The UK could have an "association agreement" with the EU to replace its membership of Europe's nuclear agency, Brexit Secretary David Davis has suggested.
Mr Davis told the BBC an "arbitration arrangement" would have to be agreed.
A leading figure in the nuclear industry said there was "goodwill" for such an arrangement.
The government has said it will push ahead with leaving the body, despite calls for a change of direction.
There have been warnings from some MPs and medical bodies about the impact of leaving the organisation.
The Royal College of Radiologists said anything hitting the supply and transport of radioactive isotopes widely used in scans and other treatment could cause delays for patients.
And former Conservative business minister Anna Soubry criticised the decision to spend time and money "trying to reinvent something which works well".
But Mr Davis played down their fears, telling the BBC's political editor Laura Kuenssberg: "Whether we have an association agreement with the European Union or we have something independent under the International Atomic Energy Authority, we'll provide the sorts of safeguards that we have today at least."
Mr Davis said such an agreement would not be governed by the European Court of Justice but by an arrangement to be agreed between the UK and the EU.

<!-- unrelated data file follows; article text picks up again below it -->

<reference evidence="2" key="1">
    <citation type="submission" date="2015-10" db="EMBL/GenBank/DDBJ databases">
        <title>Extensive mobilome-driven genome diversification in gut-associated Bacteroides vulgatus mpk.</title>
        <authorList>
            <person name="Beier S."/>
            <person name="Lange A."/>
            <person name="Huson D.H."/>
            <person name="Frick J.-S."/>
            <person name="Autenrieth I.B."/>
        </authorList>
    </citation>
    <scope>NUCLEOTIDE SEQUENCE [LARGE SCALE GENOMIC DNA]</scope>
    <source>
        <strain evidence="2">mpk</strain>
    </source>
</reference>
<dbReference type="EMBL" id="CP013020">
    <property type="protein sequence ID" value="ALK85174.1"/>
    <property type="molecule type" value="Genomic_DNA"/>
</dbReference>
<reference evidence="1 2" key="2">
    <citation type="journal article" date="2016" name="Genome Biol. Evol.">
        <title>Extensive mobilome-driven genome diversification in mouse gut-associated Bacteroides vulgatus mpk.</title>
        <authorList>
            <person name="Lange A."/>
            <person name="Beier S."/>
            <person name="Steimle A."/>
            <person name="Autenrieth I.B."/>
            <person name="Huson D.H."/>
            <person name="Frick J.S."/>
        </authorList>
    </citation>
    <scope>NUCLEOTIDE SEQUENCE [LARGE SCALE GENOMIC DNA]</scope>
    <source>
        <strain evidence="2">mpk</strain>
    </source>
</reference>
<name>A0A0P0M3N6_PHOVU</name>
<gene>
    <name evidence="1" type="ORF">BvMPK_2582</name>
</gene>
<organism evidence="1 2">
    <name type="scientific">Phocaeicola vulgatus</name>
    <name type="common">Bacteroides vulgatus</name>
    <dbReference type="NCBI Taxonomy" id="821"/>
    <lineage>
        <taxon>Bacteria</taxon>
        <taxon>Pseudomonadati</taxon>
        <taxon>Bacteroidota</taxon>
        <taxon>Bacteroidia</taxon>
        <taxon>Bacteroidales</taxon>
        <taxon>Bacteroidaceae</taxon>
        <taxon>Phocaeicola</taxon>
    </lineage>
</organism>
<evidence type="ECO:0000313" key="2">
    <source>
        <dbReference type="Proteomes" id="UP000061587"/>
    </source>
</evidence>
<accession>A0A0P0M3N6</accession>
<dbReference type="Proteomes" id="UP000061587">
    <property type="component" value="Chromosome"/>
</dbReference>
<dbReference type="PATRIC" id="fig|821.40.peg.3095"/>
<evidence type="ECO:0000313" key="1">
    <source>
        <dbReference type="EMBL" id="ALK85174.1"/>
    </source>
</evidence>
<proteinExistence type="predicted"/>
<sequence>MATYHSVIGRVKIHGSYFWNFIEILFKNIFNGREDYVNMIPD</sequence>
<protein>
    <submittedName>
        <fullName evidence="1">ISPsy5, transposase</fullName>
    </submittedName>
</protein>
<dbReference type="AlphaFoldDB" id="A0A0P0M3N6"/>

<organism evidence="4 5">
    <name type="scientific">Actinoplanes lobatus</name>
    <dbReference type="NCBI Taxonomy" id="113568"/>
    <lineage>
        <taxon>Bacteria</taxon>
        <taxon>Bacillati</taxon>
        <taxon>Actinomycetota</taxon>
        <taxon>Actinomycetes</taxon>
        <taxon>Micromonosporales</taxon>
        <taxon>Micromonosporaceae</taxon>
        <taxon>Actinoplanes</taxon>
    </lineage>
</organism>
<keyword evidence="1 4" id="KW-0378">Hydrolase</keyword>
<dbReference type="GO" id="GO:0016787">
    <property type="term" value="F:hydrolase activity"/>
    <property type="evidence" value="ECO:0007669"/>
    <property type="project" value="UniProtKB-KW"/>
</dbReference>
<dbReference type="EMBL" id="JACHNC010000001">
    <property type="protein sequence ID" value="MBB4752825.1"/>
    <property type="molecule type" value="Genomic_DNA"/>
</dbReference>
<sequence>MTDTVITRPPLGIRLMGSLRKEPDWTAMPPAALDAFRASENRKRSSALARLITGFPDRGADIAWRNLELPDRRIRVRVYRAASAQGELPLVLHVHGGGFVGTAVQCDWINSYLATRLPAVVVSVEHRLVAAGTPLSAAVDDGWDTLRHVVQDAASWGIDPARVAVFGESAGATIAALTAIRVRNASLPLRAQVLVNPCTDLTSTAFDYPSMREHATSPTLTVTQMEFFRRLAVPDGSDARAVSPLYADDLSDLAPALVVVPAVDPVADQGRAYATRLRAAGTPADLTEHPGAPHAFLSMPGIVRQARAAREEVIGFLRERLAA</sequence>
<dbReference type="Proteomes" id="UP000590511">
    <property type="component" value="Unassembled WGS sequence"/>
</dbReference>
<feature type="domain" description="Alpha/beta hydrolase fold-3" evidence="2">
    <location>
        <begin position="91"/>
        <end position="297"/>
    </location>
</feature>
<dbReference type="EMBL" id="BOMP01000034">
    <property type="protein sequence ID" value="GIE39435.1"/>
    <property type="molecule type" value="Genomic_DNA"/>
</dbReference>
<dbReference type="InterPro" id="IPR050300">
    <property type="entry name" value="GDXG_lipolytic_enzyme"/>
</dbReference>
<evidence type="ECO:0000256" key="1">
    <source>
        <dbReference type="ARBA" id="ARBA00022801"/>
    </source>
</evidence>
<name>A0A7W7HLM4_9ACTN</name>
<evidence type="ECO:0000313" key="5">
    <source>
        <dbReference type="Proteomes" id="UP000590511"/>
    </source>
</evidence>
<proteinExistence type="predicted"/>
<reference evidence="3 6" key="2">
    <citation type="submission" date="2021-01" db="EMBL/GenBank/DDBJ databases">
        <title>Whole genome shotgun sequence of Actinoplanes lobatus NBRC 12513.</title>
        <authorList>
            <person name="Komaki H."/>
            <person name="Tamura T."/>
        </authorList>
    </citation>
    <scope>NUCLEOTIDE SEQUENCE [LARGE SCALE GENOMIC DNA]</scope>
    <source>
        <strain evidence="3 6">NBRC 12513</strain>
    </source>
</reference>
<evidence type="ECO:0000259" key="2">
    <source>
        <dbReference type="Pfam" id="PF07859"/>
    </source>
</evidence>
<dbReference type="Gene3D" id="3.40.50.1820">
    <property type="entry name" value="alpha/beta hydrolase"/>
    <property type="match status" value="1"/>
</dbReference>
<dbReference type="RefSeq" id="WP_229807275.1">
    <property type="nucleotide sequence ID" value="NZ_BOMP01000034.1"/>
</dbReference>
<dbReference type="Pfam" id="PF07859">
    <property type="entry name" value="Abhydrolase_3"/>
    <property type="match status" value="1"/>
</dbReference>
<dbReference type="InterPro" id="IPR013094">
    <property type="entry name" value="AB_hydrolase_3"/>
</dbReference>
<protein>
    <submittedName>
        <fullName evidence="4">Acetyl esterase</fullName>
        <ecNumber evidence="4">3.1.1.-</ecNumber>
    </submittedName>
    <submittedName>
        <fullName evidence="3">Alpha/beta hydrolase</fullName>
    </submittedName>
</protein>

As well as the nuclear question, it was also "quite likely" that a new "arbitration arrangement" would be needed to govern the UK's trading relationship with the EU after Brexit, he said.
"If Manchester United go to play Real Madrid, they don't allow Real Madrid to nominate the referee," he said.
A Brexit budge?
BBC political correspondent Laura Kuenssberg
In recent days there have been rumblings of a rebellion over our membership of Euratom, the European nuclear safety agency.
MPs are worried about the implications for science research, for healthcare, and for nuclear safety. And the rebels believe they have the numbers to force the government to shift on its position.
This afternoon, Mr Davis suggested that the UK might pursue some kind of "association" membership - some kind of relationship where we are still bound by the same rules and regulations and keep our close ties.
The details have clearly not yet been decided, and the legal situation is not completely clear (lawyers disagree, just for a change!) but it seems that the government is in the process of concluding that to be stubborn on this issue will give them a political problem.
Speaking to the BBC's Brexitcast podcast, UK Atomic Energy Authority chairman Roger Cashmore backed the idea of associate membership of Euratom.
Mr Cashmore said he had had "a lot of positive support" from ministers including Business Secretary Greg Clark.
"So as far as I'm concerned the conversations are now moving in the right direction and I think we can only hope they keep going the way they are," he said, adding that if a deal is not reached: "It would contribute to the lights going out".